A Natural Gas Master Plan has also been presented, drafted by IFC International, a US-based consultancy, with funding from Norway and the World Bank. Other recent legislative changes in Mozambique include amendments effective January 2013 to the fiscal regulations governing the extractive industry with the introduction of a tax applying to non-resident companies on the sale of Mozambican assets.

Mozambique and Tanzania are joined by other East African countries including Uganda and Kenya in the process of overhauling their outdated legal and regulatory frameworks. We have separately considered the form and pace of regulatory change across the region in a Legal Weekarticle published earlier this month.

Other news

New Chinese Premier visits Tanzania

President Xi Jinping arrived in Dar es Salaam on 24 March for a two-day visit and is expected to discuss Chinese investment in the energy and minerals sector. It is reported that President Xi Jinping will sign 19 contracts whilst in the country relating to projects being implemented jointly with Tanzania though it is not known what percentage of these relate to projects in the energy sector.

Notable Chinese investments in the energy and minerals sector include Sichuan Hongda Group's USD 3 billion investment in the Mchuchuma coal and Liganga iron ore projects in southern Tanzania and the Export- Import Bank of China's financing of the USD 1.22 billion, 523-kilometer gas pipeline from Mtwara to Dar es Salaam, which will be constructed by the China Petroleum Technology and Development Corporation.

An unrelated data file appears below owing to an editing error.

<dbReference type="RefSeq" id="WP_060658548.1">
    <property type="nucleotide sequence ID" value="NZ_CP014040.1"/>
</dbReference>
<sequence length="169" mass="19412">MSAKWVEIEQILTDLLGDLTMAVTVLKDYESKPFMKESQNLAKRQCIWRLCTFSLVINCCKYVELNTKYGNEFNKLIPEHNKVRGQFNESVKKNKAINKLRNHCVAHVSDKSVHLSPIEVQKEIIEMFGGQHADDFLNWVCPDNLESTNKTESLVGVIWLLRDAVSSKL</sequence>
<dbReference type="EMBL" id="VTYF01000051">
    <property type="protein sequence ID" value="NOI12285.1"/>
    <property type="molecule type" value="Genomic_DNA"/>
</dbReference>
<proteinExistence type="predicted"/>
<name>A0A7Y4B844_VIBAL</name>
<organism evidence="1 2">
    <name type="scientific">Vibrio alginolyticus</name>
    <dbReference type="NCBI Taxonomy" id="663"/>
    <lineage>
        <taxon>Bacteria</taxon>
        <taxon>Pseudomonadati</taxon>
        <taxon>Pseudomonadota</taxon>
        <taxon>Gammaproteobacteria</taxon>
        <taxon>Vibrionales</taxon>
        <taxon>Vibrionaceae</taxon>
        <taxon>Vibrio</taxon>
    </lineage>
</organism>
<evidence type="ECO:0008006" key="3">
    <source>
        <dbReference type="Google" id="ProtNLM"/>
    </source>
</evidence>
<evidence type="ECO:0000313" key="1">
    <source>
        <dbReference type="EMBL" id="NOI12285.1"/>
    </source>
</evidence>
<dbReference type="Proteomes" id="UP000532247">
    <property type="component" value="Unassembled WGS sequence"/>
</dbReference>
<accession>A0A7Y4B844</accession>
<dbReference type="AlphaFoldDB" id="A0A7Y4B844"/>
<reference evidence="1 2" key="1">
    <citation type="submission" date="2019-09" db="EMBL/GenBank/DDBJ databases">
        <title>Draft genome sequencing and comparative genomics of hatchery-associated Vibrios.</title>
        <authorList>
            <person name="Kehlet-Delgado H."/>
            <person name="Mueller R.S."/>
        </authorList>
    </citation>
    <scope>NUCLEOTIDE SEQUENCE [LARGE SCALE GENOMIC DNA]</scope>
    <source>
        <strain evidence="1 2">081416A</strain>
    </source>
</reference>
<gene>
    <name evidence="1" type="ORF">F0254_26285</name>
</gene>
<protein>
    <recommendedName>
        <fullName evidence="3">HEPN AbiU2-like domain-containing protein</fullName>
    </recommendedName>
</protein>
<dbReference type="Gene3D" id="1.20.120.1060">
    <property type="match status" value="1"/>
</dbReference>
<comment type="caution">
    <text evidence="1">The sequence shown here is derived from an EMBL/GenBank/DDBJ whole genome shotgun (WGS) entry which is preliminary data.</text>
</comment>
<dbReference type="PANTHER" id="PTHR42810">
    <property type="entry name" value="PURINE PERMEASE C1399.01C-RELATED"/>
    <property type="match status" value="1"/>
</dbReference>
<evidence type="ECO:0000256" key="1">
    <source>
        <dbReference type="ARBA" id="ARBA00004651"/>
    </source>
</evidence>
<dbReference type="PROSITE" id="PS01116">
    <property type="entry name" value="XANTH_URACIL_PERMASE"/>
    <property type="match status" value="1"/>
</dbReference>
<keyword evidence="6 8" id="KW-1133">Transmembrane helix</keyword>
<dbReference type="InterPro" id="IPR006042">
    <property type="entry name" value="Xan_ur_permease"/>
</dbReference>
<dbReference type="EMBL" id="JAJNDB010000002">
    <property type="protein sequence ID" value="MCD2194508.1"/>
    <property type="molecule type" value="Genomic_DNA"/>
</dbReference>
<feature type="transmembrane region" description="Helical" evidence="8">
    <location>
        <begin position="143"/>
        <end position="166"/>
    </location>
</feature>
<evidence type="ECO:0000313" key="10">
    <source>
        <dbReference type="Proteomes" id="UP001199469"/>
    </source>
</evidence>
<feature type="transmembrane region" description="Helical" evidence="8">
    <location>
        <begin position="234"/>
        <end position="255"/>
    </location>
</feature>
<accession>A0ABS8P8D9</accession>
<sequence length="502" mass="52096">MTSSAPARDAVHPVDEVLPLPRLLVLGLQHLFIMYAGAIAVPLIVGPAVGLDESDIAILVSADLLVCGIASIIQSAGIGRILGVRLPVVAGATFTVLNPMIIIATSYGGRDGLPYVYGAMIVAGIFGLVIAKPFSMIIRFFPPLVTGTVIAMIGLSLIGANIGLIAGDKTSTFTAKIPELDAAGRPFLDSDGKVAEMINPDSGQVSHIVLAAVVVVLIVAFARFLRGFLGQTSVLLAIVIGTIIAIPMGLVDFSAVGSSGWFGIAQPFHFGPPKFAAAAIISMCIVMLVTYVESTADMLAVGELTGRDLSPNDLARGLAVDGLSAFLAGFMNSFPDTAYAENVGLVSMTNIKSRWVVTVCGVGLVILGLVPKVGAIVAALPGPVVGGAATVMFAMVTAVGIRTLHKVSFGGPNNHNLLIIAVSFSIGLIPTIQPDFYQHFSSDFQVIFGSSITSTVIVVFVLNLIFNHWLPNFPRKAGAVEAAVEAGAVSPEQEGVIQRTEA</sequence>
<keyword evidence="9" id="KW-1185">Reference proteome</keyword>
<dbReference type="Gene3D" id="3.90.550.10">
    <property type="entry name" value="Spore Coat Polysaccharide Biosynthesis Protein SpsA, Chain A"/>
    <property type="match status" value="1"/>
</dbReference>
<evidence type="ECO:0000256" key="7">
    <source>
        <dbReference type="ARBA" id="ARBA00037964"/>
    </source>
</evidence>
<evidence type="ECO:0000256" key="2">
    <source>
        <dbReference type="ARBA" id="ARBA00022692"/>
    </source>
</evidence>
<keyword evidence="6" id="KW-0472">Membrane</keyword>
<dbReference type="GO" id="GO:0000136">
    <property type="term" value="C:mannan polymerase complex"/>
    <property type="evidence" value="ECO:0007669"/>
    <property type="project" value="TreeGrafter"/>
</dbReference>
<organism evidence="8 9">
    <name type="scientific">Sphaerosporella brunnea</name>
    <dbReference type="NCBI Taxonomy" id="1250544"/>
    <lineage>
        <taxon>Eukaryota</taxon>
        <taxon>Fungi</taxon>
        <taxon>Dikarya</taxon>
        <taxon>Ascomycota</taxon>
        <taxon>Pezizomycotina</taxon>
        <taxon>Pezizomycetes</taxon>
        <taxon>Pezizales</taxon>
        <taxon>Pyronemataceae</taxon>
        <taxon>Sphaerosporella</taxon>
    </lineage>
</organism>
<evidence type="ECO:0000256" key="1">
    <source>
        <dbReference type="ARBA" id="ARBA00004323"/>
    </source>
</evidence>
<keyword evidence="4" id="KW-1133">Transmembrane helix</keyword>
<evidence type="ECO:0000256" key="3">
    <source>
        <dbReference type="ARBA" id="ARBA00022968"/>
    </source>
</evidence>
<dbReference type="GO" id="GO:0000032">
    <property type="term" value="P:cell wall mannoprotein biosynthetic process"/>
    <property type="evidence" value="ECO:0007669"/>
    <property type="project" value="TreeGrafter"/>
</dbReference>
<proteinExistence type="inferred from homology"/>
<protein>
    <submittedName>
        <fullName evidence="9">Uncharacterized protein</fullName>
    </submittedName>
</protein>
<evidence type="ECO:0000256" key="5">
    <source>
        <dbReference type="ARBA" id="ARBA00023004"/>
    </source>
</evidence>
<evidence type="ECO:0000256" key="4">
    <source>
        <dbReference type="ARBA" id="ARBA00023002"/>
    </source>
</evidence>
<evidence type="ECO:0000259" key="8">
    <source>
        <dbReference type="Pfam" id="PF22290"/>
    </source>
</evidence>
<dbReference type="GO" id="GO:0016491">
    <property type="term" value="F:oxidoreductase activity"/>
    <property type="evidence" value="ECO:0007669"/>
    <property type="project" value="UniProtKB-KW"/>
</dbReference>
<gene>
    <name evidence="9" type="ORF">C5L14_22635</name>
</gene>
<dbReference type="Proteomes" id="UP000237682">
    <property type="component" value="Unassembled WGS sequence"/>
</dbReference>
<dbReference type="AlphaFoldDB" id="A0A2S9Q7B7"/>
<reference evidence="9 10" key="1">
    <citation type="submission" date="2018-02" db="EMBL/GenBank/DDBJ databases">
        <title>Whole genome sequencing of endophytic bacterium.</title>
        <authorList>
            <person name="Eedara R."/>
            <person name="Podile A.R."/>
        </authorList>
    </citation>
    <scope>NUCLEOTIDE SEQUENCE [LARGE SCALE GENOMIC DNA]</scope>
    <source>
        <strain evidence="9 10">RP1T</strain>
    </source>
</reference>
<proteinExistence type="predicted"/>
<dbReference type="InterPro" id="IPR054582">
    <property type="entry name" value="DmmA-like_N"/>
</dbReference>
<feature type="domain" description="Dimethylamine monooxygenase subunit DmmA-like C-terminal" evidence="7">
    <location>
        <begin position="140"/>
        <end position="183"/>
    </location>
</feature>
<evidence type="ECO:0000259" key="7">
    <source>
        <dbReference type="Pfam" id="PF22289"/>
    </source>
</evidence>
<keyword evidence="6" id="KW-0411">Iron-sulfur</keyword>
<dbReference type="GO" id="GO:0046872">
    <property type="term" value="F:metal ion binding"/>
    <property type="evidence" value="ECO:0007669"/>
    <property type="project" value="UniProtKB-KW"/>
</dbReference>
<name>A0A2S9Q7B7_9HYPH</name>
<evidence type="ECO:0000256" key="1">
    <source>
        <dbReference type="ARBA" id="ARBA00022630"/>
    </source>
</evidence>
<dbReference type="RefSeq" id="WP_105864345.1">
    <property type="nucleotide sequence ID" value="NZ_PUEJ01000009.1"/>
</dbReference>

BG completes Jodari appraisal

BG announced the completion of its appraisal programme on its Jodari field in Block 1 offshore Tanzania. BG reported the results as being excellent and better than expected. As indicated earlier, the flow of good news from BG and other operators in Tanzania continues to strengthen the case for developing LNG facilities.

Jacka Resources signs PSA

Jacka Resources, an Australian stock exchange listed company, signed a Production Sharing Agreement (PSA) with TPDC at a ceremony that took place on 19 March. The PSA gives Jacka Resources a 100% interest in the onshore Ruhuhu Block in southwest Tanzania and the company is set to start exploration work immediately.

Power crisis set to continue

The debts of Tanzania's state-owned electricity company Tanesco continue to increase and the off-taker faces the possibility that the country's independent power producers will limit or stop supplying to it until outstanding amounts have been paid.

It has been reported that Tanesco has made an application to the World Bank to be provided with a USD 100 million facility to help fund emergency electricity generation but there is no indication yet as to whether these funds will be extended. Such emergency support would also fail to address some of the more fundamental financial problems facing Tanesco.

The Government has on previous occasions come to the assistance of Tanesco and many will expect it to do the same in the near future to prevent the crisis from deepening further.

The content of this article is intended to provide a general guide to the subject matter. Specialist advice should be sought about your specific circumstances.